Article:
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Disaster! The garage said my car was ‘un-roadworthy’ and the insurance company said it was my fault. Well, last Thursday, it took three heavies to separate it from the tailgate of a white van parked over a double yellow line. Yes, m’lud, I saw the van and drove past with due care and attention, but its lowered tailgate at the back I saw not – it was completely below my line of vision. I’d pulled in to let cars coming the other way pass and, like Iron Man goes, Kerraaash! Kerbaang!! Ker-ruunch!!! went my car. People came out of the carpet shop on the corner and stood about shaking their heads sympathetically and someone from the Kebab shop opposite offered to be a witness for me. All to no avail – if you drive into a parked vehicle, it’s your fault, period.
I was on the way to my daughter’s – it was half term and she had to go to a work do and I had to be there for the kids. I’d set off super-early as ever so arrived only five minutes late in spite of the prang. I didn’t know then that I shouldn’t have driven the car and could’ve been hauled over by the police. But, oh god, yonks ago granddaughter 3 had planned a sleepover that weekend and she had asked me to drive over to pick her up on the Saturday morning, drive her back to hers for trick or treat with the family in the evening, then drive her back to mine to watch X Factor and sleep. On Sunday am we were going to Madame Tussaud’s on the tube and on Sunday evening I had to drive her home again. As I left her house on Thursday evening, her dad said he was looking forward to the weekend because he didn’t have to ferry one or other of the four children around Essex to and from parties, sleepovers and the like. Nice one, gran.
I rang my daughter. ‘Oh god, what about next Tuesday?’ she said. Blimey, she had an important event in London and I was meant to be picking up granddaughter 3 and grandson from school. The garage said they wouldn’t know until Tuesday morning what time the courtesy car would arrive – we needed a cunning back-up plan. ‘OK, mum, maybe my partner can leave work early to pick them up (pause) but he’s in Colchester on Tuesday. Or my neighbour might be able to do it (pause) but she’s got to pick her son up from secondary. Or I can ask only son’s best-friend-at-school’s dad to pick them up and take them to his house and you can pick them up from there later (pause) but they’re on holiday abroad at the moment.’ ‘And what about granddaughter 3’s sleepover?’ I asked. ‘Don’t worry, mum,’ she said, breezily, ‘granddaughter 1 might have to be picked up from a friend’s in Walthamstow on Saturday morning so one of us could drop granddaughter 3 at yours on the way.’ She’s ace at this kind of logistical manoevering, but I don’t think her partner knew about that one.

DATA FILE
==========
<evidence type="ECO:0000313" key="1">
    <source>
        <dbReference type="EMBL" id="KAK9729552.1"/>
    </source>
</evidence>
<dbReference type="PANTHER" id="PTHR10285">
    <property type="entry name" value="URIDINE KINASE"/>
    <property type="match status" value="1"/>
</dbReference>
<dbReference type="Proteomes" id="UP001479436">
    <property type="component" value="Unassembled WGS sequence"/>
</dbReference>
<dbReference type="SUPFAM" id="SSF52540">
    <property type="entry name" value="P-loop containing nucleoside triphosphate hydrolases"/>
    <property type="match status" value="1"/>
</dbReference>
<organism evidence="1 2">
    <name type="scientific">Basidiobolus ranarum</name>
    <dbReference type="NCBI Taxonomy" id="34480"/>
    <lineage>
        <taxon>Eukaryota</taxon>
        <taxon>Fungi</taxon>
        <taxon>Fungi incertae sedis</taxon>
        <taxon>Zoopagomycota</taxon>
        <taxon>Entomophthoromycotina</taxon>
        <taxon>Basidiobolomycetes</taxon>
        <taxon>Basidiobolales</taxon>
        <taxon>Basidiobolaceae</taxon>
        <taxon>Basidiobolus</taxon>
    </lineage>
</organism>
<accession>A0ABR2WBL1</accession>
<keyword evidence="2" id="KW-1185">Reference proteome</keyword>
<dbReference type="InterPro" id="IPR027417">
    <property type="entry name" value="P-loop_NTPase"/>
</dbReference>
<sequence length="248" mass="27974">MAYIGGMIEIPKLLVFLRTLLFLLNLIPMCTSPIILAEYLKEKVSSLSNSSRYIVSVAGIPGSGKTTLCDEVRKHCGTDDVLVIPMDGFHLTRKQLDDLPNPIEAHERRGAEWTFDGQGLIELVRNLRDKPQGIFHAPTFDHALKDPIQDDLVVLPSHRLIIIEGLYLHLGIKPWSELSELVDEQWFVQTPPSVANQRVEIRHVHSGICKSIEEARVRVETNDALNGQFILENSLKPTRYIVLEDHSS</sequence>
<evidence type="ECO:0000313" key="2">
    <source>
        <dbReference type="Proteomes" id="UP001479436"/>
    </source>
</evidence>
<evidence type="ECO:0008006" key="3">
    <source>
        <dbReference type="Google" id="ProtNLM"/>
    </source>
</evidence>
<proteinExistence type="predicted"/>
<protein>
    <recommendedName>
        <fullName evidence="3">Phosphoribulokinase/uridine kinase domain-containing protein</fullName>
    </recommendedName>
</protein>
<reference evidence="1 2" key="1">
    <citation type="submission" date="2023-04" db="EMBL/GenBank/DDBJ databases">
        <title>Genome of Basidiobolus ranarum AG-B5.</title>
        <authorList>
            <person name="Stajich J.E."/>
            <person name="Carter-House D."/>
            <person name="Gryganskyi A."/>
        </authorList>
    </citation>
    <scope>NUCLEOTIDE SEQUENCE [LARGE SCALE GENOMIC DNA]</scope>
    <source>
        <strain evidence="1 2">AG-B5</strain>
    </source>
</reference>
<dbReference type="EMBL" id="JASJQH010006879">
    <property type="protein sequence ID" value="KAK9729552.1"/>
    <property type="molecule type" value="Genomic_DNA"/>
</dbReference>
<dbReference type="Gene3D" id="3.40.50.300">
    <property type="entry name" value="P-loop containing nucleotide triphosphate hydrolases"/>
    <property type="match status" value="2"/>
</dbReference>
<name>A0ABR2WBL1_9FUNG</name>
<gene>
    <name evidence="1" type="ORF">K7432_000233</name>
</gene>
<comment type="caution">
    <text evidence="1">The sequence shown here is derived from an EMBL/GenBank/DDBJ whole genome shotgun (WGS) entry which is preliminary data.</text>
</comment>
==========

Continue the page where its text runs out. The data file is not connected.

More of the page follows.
The good news is that granddaughter 3 is a huge fan of public transport so my car being un-roadworthy was the opportunity of a lifetime to her. Her mum dropped her at my house on Saturday morning and we got the bus to the shops. Then a bus back to my house and a bit later the bus back to the tube station to travel to Epping where one of her parents would pick us up to drive us back to theirs for trick or treating.
At Epping Station I rang her mum. ‘She’s in the bathroom,’ said granddaughter 1, ‘I’ll tell her to come’. Fog was swirling around and an old double decker drew up outside the station. Blow me, it looked like the one I used to go to school on in the 1950s. On All Hallows Eve, had we, like Dr Who, stepped off the tube and into the dim and distant past? I rang my daughter. ‘She’s still in the bathroom,’ said granddaughter 1, very much in the present. ‘But dad’s coming now.’ ‘Noo’, I said, ‘no need, there’s a
bus right here. Her dad took the phone, ‘I’m coming now,’ he said. NOooo,’ I said, ‘we’re on the bus’. Her mum came to the phone: ‘Sorry, I’m on my way.’ ‘NOOooo,’ I said, ‘We’re on the bus.’ ‘Ok, I’ll meet the bus this end.’ She rang off. Wooo wooooo, the bus was filling up with white-faced ghosts, warty witches and bloody-fanged vampires. Yiiikes! What would Scooby do? Fifteen minutes later the bus was still outside the station. I rang my daughter. ‘She’s gone to the bus stop,’ said her partner. ‘I’ll ring her,’ I said. ‘Her phone’s here on the table,’ he replied. At last the bus set off spluttering up the hill – would it make it? I was thinking. But, yes, it did and soon we were wandering from door to door looking even weirder than that Addams Family.
To summarise: lunch at mine – tick, trick or treating at theirs – tick, sleepover at mine – tick, Madame Tussauds – tick, back to theirs – tick, school run sorted – tick. And Tuesday morning dawned with the back-up plan in place with grandson’s BFF’s dad picking up him and granddaughter 3, taking them home to his and me picking them up from there. I was expecting a huge truck with a grabby thing on top to turn up to lift my car from the road and carry it away, but quite a small man arrived who’d driven over in the courtesy car. He said he was going to drive my car all the way back to Romford to be fixed. ‘But they told me at the garage it was un-roadworthy,’ I said, ‘and that I’d be arrested if I drove it.’ He shrugged, ‘No,’ he said, ‘it’s perfectly ok to drive.’ So he got in and off he went.
*Granny on the frontline is Jill Garner, grandmother of six.